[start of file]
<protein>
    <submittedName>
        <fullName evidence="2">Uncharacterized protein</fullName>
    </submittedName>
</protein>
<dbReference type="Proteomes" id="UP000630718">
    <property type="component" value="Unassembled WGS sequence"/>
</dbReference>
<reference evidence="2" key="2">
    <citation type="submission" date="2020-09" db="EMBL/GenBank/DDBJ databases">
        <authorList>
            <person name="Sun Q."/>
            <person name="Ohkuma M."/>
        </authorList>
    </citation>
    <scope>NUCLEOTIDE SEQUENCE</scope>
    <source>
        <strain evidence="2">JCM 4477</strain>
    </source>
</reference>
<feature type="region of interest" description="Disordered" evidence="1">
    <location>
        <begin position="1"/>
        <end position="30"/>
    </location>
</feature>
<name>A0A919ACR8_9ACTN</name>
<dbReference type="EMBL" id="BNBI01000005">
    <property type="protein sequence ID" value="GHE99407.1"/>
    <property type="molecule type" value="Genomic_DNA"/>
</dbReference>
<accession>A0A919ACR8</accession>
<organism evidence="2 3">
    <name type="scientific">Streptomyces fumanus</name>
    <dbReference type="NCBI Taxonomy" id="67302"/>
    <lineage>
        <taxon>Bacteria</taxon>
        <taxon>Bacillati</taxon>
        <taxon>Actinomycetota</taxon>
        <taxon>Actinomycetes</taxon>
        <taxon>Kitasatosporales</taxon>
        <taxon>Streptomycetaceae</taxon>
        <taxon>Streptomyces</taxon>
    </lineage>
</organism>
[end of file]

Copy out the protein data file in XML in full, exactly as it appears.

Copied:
<protein>
    <submittedName>
        <fullName evidence="2">Uncharacterized protein</fullName>
    </submittedName>
</protein>
<dbReference type="Proteomes" id="UP000630718">
    <property type="component" value="Unassembled WGS sequence"/>
</dbReference>
<reference evidence="2" key="2">
    <citation type="submission" date="2020-09" db="EMBL/GenBank/DDBJ databases">
        <authorList>
            <person name="Sun Q."/>
            <person name="Ohkuma M."/>
        </authorList>
    </citation>
    <scope>NUCLEOTIDE SEQUENCE</scope>
    <source>
        <strain evidence="2">JCM 4477</strain>
    </source>
</reference>
<feature type="region of interest" description="Disordered" evidence="1">
    <location>
        <begin position="1"/>
        <end position="30"/>
    </location>
</feature>
<name>A0A919ACR8_9ACTN</name>
<dbReference type="EMBL" id="BNBI01000005">
    <property type="protein sequence ID" value="GHE99407.1"/>
    <property type="molecule type" value="Genomic_DNA"/>
</dbReference>
<accession>A0A919ACR8</accession>
<organism evidence="2 3">
    <name type="scientific">Streptomyces fumanus</name>
    <dbReference type="NCBI Taxonomy" id="67302"/>
    <lineage>
        <taxon>Bacteria</taxon>
        <taxon>Bacillati</taxon>
        <taxon>Actinomycetota</taxon>
        <taxon>Actinomycetes</taxon>
        <taxon>Kitasatosporales</taxon>
        <taxon>Streptomycetaceae</taxon>
        <taxon>Streptomyces</taxon>
    </lineage>
</organism>